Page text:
In order to address these different outcomes and include other racial groups, we present findings from a case study of the Miami-Dade County Public Schools, a district that can legitimately be described as multiracial with three different racial/ethnic groups (black, white and Hispanic (6)) present in large numbers. Miami-Dade schools present an ideal place to explore the relationship between school racial composition and student outcomes for several reasons. First, the multiracial composition of the school district, which features a growing Hispanic population, and a declining white population, is a trend common among many urban school districts across the country. Second, the district has varying degrees of racial segregation present across its schools with some schools racially isolated, some schools with two or more racial groups present in large numbers, and some with at least three groups present in large numbers. Finally, the district, like many other urban school districts, has faced an important set of legal questions, public opinion and policy debates about the role of race in its student assignment plan.
Data and Instrument
The instrument used in this research, the Diversity Assessment Questionnaire (DAQ), is a 70-item student survey. The instrument was developed by researchers at The Civil Rights Project at Harvard University in collaboration with the National School Boards Association's Council of Urban Boards of Education. It was designed to be a classroom-administered questionnaire that asks students about their experiences in their school and classrooms. The survey--targeted for 11th grade students, but suitable for any high school grade--also includes questions about students' future goals, educational aspirations, attitudes and interests. (7) The instrument was piloted in Louisville, KY (Kurlaender & Yun, 2001) and has since been administered in seven school districts around the country.
The data employed for this analysis are based on the survey administered in the fall of 2000 to 10,844 students, attending 33 high schools throughout the Miami-Dade County Public Schools. The survey response rate varies by school, but overall, 49% of all 11th grade students enrolled in a Miami-Dade County public high school completed the DAQ survey. The dataset consists of background information regarding students' racial/ethnic status, gender, whether they were born in the United States, parents' education, and primary language spoken at home. The racial/ethnic classifications used in this analysis are Black, Hispanic, (8) White, and Other. (9)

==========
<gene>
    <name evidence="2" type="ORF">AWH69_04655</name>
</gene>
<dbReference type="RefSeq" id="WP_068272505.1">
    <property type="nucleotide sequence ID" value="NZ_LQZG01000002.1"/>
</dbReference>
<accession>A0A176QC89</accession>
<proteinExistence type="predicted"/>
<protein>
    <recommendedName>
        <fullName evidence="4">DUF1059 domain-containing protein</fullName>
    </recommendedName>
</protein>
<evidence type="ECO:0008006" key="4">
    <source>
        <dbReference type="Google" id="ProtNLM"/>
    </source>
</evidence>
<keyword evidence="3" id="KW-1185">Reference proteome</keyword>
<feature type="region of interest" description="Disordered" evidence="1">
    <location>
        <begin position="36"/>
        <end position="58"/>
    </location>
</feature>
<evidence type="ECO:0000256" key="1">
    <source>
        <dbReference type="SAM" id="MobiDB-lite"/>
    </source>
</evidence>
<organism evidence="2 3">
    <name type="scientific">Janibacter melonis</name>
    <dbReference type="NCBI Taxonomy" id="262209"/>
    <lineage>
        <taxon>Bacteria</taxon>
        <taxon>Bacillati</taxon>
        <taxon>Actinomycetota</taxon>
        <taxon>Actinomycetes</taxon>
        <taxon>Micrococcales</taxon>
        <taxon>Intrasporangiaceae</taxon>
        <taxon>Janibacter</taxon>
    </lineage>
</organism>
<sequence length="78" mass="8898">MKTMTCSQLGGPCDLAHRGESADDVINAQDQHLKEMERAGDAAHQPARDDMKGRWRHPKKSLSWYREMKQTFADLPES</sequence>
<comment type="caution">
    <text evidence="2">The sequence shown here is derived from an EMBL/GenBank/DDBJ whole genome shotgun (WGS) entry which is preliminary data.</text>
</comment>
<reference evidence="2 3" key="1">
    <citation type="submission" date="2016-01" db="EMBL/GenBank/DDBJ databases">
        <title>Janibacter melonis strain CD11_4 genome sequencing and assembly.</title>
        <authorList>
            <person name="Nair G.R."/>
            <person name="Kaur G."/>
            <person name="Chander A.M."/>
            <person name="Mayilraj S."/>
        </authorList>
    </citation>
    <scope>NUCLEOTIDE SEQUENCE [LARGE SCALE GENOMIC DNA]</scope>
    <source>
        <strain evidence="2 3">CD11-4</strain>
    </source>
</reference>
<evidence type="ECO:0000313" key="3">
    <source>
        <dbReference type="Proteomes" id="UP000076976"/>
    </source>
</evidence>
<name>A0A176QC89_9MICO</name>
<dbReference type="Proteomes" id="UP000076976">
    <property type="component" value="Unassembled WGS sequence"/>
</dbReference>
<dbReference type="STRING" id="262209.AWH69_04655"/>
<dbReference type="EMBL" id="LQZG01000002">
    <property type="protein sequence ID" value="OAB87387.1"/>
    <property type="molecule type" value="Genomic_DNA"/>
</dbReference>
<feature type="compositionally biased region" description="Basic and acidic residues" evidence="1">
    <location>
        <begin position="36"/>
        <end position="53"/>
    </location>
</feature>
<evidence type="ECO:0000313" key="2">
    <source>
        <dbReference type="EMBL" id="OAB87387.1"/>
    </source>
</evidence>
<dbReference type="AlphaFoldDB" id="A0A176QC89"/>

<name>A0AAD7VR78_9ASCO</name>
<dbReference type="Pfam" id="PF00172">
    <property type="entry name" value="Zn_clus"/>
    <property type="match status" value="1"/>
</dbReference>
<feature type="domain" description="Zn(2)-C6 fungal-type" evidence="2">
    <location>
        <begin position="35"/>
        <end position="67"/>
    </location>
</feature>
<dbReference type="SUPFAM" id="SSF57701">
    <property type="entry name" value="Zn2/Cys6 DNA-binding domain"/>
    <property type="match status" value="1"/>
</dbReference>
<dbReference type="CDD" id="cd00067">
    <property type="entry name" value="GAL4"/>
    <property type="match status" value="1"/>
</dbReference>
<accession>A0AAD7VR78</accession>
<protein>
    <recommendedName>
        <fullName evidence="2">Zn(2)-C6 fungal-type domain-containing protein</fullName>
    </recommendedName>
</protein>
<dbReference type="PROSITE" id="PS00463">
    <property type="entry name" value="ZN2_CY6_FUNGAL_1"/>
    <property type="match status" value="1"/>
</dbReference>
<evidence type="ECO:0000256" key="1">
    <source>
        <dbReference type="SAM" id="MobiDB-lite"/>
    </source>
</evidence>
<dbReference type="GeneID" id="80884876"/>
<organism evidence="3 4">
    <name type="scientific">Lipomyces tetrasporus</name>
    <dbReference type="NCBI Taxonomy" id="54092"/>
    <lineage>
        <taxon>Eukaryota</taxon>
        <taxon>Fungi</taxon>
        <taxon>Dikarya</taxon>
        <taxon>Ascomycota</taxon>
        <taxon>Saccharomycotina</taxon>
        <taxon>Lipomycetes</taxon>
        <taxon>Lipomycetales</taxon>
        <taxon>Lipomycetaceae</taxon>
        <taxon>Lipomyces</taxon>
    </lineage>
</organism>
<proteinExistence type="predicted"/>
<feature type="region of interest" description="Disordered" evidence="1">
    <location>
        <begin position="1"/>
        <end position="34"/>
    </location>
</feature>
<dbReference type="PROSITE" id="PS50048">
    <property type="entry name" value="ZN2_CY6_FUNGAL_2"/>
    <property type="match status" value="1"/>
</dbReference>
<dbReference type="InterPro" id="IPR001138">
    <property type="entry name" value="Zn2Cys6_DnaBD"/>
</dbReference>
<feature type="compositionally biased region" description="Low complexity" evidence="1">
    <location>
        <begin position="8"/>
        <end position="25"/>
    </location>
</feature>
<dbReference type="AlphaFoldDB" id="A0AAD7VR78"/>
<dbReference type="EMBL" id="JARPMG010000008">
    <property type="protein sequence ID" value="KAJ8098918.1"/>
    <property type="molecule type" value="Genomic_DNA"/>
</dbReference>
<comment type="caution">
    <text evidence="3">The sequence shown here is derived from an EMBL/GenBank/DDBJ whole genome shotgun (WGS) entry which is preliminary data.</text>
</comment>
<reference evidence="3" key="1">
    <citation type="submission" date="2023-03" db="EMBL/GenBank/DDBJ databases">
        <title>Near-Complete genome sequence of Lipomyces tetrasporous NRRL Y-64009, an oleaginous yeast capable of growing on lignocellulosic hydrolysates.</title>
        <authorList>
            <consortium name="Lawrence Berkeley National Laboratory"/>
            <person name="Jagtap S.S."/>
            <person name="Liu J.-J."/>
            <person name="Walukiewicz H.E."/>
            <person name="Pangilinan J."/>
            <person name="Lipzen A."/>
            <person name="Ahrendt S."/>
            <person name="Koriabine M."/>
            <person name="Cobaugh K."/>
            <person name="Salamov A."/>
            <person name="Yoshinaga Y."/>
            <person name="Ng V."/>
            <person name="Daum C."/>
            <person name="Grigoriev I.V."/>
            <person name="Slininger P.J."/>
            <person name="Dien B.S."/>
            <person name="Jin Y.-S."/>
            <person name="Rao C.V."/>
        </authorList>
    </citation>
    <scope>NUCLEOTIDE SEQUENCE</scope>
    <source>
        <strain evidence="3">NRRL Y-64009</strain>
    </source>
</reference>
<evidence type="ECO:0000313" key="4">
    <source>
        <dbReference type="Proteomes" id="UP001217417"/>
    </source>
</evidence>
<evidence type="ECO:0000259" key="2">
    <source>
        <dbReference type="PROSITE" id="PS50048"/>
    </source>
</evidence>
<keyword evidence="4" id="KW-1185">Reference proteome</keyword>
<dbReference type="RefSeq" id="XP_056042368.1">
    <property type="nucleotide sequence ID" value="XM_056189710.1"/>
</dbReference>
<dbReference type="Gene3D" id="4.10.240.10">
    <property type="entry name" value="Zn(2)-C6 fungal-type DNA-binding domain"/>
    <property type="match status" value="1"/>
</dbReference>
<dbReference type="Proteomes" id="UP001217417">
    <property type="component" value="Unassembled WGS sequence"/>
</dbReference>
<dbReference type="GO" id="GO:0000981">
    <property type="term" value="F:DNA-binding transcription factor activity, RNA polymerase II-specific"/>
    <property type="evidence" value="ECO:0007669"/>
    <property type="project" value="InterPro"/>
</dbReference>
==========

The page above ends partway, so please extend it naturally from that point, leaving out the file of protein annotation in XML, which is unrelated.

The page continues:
In addition to individual-level survey data, we obtained school-level data, including school racial composition, percent free and reduced lunch, percent limited English proficient, and percent in special education. Additional descriptive information about the sample is included in the Appendix. Despite the wide range of response rates across schools, and potential selection bias (10) the shear size of the sample and the importance of the district--the fourth largest in the country--provide us with preliminary evidence supporting the impact of school racial composition on these outcomes. (11)
We separate the paper into three sections each focusing on a separate outcome--desire to live and work in multiracial settings, citizenship, and support for educational attainment. We present the results from our descriptive analyses in several ways. First, we describe the outcome and provide a short review of the relevant literature. Next, we provide an exemplar set of questions from the survey that represent each of the respective outcomes. Within each question, we disaggregate the data by the race of the student respondent and the racial/ethnic composition of the school. We adopt three categories of school composition to examine the data--multiracial, Black-Hispanic, and racially isolated schools. We define multiracial schools as those schools that enroll at least 20% of the three major racial groups (black, white and Hispanic). Racially isolated schools are those with at least one race exceeding an 80% share of the school population. (12) Finally, Black-Hispanic schools were those which did not fit into either of the other categories, these schools are more multiracial than racially isolated schools and had at least 30% each of black and Hispanic students and fewer than 80% of either. These schools occupy an interesting middle ground of schools which are not wholly segregated but do not enroll many white students, here minority students interact with each other, possibly garnering some of the benefits that may accrue to more traditionally defined multiracial schools.
To further explore the relationship between school racial composition and student outcomes, we plot the mean values of each outcome by race and by school, sorted by the percentage of white students enrolled. (13) By examining these figures we may be able to discern patterns in the data that relate to the school compositions, and will be able to identify schools that have either very high or low values on that particular composite, or schools that show large...